Bank Account Question..

Discussion in 'Archived Threads 2001-2004' started by DeathStar1, Mar 22, 2003.

  1. DeathStar1

    DeathStar1 Producer

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    Here's something we've been wondering. I don't know much about this stuff, so please excuse the sketchy explination.

    We have a buisness account setup for my web server company. Aside from Online bills and taxes, everything else is already payed for. I have no employees, just little old me. I was TOLD, that the only way I might be able to spend my earned money on daily expenses like groceries, DVD buying, etc, is if I gave myself a paycheck. In other words, you can't just go out to a bank, enter in an account number, and draw funds like you could with a personal account.

    But I figured, so long as you record that someone payed you for your services, and write yourself a check, you should be able to spend the money you earn like any other account. Is this correct?

    As stated before, I'm still trying to figure this stuff out before I spend anything in that account. So, Assuming this explination makes any sense to any bankers out there, care to fill me in? I'm looking to spend two recent checks on a GBA SP [​IMG]. This would also greatly help clear up any confusion to buy those TNG season sets I've been holding off on.

    Thanks!
     
  2. Nathan*W

    Nathan*W Screenwriter

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    Okay, how can I say this in easy terms...

    The money in that business account DOES NOT belong to you, it belongs to the business. The rules of business vs. personal banking were set up long ago to prevent (or discourage) a corporate exec. from using corporate funds for personal uses. The number of employees a business has is irrelevant. The bank (and government) treats your business as a separate entity. That way, if your company ever gets sued, they may get the company profits but not your personal money.
     
  3. Dennis Nicholls

    Dennis Nicholls Lead Actor

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    Neil,
    Try getting some of the Nolo Press books on running a small business www.nolo.com (they also have a great lawyer joke page). If you comingle your funds the IRS will come and talk to you - you don't want that.
     
  4. DeathStar1

    DeathStar1 Producer

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    Hmm, I kind of figured that might be the case. I have to ask our higher ups about this. Luckilly, my father owns his own buisness, so he should be able to know more concretly what I can do. Only problem is, if I can write myself a paycheck, he wouldn't want me 'waisting' it on a GBA SP, so I figured I'd ask here, heh.

    Thanks for the info...
     
  5. DeathStar1

    DeathStar1 Producer

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    A little reading on the subject might not definetly be a bad idea. Thanks for the heads up [​IMG].

    Good thing I'm not making much anyway. With only two customers, that dosn't equal a whole lot to wanna spend right now [​IMG].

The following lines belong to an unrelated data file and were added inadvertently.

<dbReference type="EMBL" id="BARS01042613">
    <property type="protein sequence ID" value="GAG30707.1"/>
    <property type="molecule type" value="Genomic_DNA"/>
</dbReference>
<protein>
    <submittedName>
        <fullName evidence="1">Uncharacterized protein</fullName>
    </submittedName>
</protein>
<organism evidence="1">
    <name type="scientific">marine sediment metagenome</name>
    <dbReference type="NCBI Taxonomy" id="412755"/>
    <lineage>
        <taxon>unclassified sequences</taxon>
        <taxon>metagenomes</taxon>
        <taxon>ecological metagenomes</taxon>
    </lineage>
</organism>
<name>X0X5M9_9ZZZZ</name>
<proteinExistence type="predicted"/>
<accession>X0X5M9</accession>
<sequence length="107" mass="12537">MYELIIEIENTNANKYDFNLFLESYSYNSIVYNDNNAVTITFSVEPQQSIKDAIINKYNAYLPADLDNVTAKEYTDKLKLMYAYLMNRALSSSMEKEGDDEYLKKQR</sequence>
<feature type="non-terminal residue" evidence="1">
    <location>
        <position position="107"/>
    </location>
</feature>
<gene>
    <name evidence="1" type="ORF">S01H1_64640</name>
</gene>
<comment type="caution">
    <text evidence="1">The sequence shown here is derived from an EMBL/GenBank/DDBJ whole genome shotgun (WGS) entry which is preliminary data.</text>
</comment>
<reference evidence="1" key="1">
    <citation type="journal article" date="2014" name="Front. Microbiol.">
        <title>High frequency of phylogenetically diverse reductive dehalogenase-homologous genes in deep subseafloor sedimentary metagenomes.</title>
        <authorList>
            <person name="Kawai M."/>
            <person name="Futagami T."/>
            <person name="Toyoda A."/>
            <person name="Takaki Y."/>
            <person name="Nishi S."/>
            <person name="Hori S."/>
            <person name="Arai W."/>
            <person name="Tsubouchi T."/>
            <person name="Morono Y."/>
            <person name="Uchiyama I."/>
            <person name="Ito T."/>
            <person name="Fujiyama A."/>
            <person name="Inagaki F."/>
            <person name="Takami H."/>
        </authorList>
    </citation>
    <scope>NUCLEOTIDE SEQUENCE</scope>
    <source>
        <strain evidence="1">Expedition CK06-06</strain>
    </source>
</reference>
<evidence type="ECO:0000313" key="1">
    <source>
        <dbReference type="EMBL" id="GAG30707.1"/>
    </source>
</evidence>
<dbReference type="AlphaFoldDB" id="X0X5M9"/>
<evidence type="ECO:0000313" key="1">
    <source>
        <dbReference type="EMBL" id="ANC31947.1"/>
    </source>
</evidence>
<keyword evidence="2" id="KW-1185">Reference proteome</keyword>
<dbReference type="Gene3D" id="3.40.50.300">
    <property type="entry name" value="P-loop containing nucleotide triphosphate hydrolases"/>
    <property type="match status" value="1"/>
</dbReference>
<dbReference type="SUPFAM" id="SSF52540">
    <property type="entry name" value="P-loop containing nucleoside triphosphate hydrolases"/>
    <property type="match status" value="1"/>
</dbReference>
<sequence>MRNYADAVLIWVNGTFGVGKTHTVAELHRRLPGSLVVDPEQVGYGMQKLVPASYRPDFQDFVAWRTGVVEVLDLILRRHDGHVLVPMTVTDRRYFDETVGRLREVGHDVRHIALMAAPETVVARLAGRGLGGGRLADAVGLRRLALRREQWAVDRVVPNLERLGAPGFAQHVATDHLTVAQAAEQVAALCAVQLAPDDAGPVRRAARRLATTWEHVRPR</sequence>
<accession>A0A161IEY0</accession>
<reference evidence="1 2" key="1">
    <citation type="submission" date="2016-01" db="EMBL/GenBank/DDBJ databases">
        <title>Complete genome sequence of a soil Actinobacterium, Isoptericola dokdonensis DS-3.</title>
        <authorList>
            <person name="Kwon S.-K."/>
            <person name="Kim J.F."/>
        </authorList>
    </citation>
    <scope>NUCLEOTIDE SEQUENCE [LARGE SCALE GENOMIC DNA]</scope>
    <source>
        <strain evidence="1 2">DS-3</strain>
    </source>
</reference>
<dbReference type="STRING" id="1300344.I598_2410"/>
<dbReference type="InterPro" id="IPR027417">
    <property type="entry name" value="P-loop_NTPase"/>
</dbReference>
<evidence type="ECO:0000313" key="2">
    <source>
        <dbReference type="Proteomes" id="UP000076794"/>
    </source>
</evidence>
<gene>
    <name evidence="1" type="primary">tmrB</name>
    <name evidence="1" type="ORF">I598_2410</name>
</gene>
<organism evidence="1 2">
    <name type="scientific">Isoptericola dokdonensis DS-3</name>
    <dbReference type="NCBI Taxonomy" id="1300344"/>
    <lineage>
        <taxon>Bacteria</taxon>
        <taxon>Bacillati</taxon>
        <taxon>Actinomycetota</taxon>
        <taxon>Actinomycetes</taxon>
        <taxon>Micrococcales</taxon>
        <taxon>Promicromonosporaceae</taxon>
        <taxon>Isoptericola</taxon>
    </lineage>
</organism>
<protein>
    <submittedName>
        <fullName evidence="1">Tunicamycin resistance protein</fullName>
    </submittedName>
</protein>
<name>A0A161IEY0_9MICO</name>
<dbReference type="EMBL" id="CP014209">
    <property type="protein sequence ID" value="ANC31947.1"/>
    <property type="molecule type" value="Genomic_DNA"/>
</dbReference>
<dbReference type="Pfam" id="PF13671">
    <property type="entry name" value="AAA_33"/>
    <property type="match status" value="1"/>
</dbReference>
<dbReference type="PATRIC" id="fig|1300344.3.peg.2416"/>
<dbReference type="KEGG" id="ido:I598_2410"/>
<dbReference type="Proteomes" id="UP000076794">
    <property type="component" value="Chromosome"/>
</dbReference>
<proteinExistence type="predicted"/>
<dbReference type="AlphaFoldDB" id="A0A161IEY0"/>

6. nolesrule

    nolesrule Producer

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    Neil, all the advise I've read here really applies to corporations.

    If your business is registered as a sole proprietorship to your name, then you can spend money directly out of the business account any way you like at any time (just make sure you track it as an owner's equity draw and don't classify it as a business expense.

    SPs do not have to draw a paycheck. The reason why is because all payroll-type taxes are paid through self-employment taxes based on the Schedule C on the personal income tax return. SPs are a personal business and all the money in the account belongs to the owner of the SP business. That doesn't mean they shouldn't be accurate in their bookkeeping though.

    I am an SP and I pay for personal stuff all the time with my checks. Nothing wrong with what I'm doing, according to my accountant, who is my dad. Of course, because I work out of my home, I never have negative equity (which means you would owe money to your business) in my company because of business portions of bills paid with personal money. So I've never withdrawn money I haven't earned yet or hadn't put into the business.

    At the end of every year, all net income for the previous year becomes owner's equity in the company, and can also be withdrawn at any time.

    All of this only applies to SPs. Corporations are different, and those require registering as an employee and drawing a paycheck (and paying payroll taxes).
     
  7. MikeAlletto

    MikeAlletto Cinematographer

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    If you want something buy it. Then fill out an "expense report" for your company. Then cut yourself a check from the company funds in the amount of the expense report. Don't call it a paycheck then you have to take taxes out of it.
     
  8. JayV

    JayV Supporting Actor

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  9. Nathan*W

    Nathan*W Screenwriter

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  10. nolesrule

    nolesrule Producer

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    No way should you do that. Expense reports should be only for reimbursing employees (or yourself) for business expenses paid out of your own pocket.
     

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